I taught history and economics and something called “sociology” at Atlanta University, where, as our Mr. Webster used to say, we professors occupied settees and not mere chairs. I was fortunate with this teaching in having vivid in the minds of my pupils a concrete social problem of which we all were parts and which we desperately desired to solve. There was little danger, then, of my teaching or of their thinking becoming purely theoretical. Work and wage were thrilling realities to us all. What did we study? I can tell you best by taking a concrete human case, such as was continually leaping to our eyes and thought and demanding understanding and interpretation and what I could bring of prophecy.

St. Louis sprawls where mighty rivers meet⁠—as broad as Philadelphia, but three stories high instead of two, with wider streets and dirtier atmosphere, over the dull-brown of wide, calm rivers. The city overflows into the valleys of Illinois and lies there, writhing under its grimy cloud. The other city is dusty and hot beyond all dream⁠—a feverish Pittsburg in the Mississippi Valley⁠—a great, ruthless, terrible thing! It is the sort that crushes man and invokes some living superman⁠—a giant of things done, a clang of awful accomplishment.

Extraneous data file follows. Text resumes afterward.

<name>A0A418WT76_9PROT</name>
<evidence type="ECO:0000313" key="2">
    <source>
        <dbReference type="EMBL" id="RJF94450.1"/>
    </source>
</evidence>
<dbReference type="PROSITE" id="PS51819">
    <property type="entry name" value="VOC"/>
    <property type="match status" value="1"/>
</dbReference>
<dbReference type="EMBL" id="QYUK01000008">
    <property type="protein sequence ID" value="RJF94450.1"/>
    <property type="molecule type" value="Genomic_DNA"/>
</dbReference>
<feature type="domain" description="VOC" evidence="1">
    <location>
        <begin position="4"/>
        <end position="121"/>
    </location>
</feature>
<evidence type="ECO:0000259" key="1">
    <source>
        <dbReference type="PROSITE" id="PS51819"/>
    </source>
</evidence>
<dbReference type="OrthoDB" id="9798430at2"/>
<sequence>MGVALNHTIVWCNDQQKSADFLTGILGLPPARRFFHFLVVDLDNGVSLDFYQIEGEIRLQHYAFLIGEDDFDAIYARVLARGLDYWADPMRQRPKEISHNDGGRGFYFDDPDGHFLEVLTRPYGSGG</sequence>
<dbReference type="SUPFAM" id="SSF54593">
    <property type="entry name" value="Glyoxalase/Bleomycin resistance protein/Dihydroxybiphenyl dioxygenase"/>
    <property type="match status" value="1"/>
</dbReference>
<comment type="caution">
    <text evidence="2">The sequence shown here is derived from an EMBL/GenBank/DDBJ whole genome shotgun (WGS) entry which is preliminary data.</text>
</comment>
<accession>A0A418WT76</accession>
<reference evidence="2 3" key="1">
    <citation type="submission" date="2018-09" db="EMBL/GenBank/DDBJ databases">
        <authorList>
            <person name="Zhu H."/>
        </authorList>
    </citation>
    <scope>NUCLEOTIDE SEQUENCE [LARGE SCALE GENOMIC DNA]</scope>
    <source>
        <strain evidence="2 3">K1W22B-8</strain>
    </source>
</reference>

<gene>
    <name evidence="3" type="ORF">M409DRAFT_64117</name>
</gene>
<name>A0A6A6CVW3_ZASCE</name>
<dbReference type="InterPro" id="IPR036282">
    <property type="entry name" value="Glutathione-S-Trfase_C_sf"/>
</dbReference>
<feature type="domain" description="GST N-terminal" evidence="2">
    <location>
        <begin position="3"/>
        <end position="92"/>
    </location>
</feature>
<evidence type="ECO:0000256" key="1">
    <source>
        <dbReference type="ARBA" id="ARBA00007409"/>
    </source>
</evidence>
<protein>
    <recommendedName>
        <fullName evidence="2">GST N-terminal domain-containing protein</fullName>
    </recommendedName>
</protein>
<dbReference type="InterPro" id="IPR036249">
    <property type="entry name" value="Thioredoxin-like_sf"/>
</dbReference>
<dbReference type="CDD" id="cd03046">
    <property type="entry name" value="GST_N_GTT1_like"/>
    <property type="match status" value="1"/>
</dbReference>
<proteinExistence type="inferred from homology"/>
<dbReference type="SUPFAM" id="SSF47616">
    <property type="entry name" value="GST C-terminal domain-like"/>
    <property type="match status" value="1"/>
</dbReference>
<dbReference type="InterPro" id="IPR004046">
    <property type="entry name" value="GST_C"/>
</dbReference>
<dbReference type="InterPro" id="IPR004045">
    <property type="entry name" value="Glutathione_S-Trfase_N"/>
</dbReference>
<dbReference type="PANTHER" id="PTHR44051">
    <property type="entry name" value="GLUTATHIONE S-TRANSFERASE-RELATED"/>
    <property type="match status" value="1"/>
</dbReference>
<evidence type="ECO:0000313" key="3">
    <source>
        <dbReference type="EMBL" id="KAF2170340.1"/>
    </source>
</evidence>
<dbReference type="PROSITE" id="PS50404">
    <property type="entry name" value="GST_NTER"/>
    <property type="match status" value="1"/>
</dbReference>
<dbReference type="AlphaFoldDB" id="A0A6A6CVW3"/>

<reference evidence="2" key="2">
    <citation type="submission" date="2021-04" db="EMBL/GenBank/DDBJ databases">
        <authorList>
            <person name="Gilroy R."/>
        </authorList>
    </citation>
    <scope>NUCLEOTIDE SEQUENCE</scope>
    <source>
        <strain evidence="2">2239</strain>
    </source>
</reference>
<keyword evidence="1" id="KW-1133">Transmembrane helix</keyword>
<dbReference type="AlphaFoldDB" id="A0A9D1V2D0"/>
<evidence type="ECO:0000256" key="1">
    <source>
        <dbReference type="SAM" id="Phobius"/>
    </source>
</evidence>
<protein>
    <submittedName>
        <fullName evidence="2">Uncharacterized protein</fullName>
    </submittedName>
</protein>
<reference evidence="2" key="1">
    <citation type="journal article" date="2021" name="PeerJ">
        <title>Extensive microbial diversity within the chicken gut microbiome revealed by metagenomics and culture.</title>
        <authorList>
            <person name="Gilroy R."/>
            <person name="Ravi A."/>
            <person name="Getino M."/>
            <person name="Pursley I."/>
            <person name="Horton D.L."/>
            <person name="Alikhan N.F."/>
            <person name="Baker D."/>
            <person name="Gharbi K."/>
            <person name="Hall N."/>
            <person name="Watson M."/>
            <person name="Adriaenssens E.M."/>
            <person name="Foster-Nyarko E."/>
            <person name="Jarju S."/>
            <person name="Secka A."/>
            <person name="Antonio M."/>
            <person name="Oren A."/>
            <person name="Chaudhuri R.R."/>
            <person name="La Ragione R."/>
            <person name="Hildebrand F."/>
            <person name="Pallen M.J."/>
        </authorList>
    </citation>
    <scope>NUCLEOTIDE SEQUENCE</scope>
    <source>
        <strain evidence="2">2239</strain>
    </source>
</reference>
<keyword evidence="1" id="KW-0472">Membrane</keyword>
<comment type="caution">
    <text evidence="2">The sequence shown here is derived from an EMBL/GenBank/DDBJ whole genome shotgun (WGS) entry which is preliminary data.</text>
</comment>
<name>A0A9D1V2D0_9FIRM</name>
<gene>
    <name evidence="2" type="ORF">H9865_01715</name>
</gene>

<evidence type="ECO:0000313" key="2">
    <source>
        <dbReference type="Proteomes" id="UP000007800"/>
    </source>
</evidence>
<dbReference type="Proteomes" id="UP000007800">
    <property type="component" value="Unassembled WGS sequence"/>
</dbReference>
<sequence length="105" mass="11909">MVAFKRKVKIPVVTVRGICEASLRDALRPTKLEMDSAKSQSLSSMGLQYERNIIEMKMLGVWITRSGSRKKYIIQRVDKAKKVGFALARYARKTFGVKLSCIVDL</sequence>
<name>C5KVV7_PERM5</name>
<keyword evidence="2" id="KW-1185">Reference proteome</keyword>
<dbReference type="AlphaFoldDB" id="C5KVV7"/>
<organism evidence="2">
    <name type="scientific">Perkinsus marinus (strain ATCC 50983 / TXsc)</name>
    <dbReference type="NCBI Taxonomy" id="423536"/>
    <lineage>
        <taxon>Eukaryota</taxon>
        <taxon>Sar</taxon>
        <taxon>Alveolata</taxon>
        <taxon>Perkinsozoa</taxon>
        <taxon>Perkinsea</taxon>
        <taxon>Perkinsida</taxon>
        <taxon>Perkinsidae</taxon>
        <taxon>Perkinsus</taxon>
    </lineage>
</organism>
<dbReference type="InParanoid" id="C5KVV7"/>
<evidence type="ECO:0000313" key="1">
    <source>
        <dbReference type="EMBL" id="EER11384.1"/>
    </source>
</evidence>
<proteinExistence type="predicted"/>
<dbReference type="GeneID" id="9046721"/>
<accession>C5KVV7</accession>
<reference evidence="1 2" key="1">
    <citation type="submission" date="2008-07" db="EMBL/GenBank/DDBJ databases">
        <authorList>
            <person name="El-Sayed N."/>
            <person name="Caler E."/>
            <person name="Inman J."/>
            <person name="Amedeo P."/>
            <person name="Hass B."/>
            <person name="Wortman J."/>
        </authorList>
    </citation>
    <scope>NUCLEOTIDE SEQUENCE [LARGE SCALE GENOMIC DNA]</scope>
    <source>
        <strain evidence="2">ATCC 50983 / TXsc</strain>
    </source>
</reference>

Three men came wandering across this place. They were neither kings nor wise men, but they came with every significance⁠—perhaps even greater⁠—than that which the kings bore in the days of old. There was one who came from the North⁠—brawny and riotous with energy, a man of concentrated power, who held all the thunderbolts of modern capital in his great fists and made flour and meat, iron and steel, cunning chemicals, wood, paint and paper, transforming to endless tools a disemboweled earth. He was one who saw nothing, knew nothing, sought nothing but the making and buying of that which sells; who out from the magic of his hand rolled over miles of iron road, ton upon ton of food and metal and wood, of coal and oil and lumber, until the thronging of knotted ways in East and real St. Louis was like the red, festering ganglia of some mighty heart.